Well we made it; we arrived in MS on January 5th, and hit the ground running. We are settled in to our cottage (translation:1200 sq foot, 3 bed/2 bath house). It was dark when we arrived so I was not able to see much. The next morning John and I ran out for coffee. My first impression was, “this town has a littering problem there is trash and debris everywhere!” Then we drove down by the water to see the devastation, my 2nd impression was “How is this ever going to get taken care of, and how long is it going to take!” It is overwhelming. In some areas, the homes are completely obliterated, in other areas there is so much damage you have to wonder if it would have been easier on the homeowner for them to have just lost everything. You can drive through a subdivision and see no obvious damage to a home and then next door there is a blue tarp on the roof and a FEMA trailer in the front yard. The idea of returning to your home and having to sift through the remains is just too much. An elderly man actually died for that reason. He rode the storm out at a friend’s house; however, upon returning to his home and seeing the extensive damage…his heart just gave out. I know this story because each and every day in the newspaper they tell a story of someone who lost their life in the storm. Actually, the entire paper, cover to cover is all about Katrina. This saddens me because in my local paper in Atlanta, there is rarely anything about the storm, unless it has a political undertones (i.e. Roy Nagun and the Chocolate Factory). There is rarely anything on the national news. How is the rest of the country going to know the Gulf coast still needs help if the news is not covering it? Down here, Katrina is everyday life for the residents. Everywhere I go, I overhear people talking about their experience, the trouble they are facing, and their inability to get reliable help.

It’s volunteers that are rebuilding the coast, people like you and me. Most of the people at the CORE camp are church groups from all over the country. This week there are groups from as far as Colorado, Wyoming, and Iowa. Some volunteers are college students; we are expecting many for spring break and some have just come by themselves. They are old and young from all walks of life. Senior pastors and former congressmen, skilled and unskilled. My point; they need help, able bodies willing to do what ever is necessary to help. Whether that is cleaning and sanitizing, hanging sheetrock or working in the kitchen, there is a place for everyone.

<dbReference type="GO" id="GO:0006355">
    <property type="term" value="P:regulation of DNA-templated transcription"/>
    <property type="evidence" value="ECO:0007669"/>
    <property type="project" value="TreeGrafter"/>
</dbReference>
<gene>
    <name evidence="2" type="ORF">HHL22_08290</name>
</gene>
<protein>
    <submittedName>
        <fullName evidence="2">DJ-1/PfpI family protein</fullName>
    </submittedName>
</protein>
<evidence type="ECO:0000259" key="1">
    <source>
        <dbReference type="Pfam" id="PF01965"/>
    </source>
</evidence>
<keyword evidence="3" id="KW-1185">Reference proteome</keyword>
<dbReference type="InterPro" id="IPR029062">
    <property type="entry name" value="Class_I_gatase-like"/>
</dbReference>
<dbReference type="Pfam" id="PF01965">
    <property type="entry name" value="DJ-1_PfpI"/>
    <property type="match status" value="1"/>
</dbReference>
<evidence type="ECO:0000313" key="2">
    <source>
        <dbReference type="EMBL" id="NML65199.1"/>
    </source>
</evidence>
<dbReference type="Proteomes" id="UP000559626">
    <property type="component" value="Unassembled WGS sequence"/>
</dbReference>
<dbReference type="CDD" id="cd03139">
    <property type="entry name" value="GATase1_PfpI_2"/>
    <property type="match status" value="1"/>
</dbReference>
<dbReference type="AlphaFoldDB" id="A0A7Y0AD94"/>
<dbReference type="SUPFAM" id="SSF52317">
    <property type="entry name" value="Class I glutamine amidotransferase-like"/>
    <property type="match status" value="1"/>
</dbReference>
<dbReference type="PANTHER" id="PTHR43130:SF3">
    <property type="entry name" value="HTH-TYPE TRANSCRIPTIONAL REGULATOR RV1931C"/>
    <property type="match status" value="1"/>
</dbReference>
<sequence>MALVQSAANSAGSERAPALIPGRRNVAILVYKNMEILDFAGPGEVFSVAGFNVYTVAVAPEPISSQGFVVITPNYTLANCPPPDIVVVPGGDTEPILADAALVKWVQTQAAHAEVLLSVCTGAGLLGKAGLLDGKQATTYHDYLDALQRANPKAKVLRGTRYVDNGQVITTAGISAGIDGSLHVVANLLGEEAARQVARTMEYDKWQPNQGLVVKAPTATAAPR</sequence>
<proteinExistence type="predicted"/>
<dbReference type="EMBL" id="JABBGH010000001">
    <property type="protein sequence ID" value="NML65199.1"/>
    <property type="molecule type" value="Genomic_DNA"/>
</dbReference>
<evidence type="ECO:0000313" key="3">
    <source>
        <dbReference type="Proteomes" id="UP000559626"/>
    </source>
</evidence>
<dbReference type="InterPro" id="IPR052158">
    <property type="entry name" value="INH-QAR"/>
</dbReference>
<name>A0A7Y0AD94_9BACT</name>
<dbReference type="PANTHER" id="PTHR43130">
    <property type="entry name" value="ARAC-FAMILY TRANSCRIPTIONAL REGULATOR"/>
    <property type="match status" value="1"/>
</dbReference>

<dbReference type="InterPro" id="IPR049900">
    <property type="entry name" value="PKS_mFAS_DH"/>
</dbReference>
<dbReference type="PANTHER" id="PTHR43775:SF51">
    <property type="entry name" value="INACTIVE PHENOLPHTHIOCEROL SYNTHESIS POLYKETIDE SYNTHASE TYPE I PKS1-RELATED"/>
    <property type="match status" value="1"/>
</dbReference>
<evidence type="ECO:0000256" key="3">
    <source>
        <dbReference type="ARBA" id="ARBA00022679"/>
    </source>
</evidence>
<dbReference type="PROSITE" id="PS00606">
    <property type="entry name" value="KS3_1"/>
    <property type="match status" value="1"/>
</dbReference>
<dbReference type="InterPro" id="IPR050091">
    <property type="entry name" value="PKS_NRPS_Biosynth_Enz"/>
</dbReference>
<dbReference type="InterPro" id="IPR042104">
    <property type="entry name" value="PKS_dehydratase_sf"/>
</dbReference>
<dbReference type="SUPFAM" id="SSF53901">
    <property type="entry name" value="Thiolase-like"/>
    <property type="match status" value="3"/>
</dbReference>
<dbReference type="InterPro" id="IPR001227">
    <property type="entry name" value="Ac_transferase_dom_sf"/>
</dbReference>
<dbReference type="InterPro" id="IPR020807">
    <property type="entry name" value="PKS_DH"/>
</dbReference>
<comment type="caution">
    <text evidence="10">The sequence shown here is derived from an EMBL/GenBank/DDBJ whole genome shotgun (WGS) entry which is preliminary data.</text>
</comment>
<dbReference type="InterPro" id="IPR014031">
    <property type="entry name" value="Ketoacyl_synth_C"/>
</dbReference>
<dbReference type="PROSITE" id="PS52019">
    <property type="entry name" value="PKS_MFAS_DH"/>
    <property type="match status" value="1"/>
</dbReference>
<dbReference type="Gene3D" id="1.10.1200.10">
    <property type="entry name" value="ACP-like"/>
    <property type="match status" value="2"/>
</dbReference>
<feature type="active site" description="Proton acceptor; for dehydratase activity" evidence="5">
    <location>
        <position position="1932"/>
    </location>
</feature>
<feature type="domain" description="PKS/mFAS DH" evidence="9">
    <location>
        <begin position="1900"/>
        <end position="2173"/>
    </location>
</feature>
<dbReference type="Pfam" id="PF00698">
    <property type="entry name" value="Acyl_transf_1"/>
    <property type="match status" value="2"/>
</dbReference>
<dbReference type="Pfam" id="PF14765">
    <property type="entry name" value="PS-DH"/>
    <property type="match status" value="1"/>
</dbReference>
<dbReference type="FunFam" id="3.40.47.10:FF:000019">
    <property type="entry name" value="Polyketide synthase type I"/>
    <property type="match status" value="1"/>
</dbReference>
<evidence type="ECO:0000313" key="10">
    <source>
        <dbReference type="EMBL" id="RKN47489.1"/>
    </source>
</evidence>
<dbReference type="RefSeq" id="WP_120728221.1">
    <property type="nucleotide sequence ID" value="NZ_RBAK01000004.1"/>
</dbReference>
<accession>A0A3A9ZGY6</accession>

I spoke to many of you before I left and told you to “come down and visit while I’m here” Now I’m saying come down and volunteer or just tour the area, go back to your churches, friends, softball teams, or whatever group you may be apart of, and let them know what you have seen. Put a group together or come alone, experience it first hand for yourself. The people here are so warm and friendly, they are so appreciative of the help they are receiving. I feel so welcome and so privileged to be here. So, come see me. You can stay with us in our “cottage” or at the camp; there is room for everyone!

Our new address is 2325 Tradewinds Drive, Gautier MS 39553. Many of you have asked me to forward my husband’s updates to you, and some of you are already receiving them. Please let me know if you would like to be added or deleted from the list. Thank you for all your love, prayers and support.

Missing you all,
Niki and family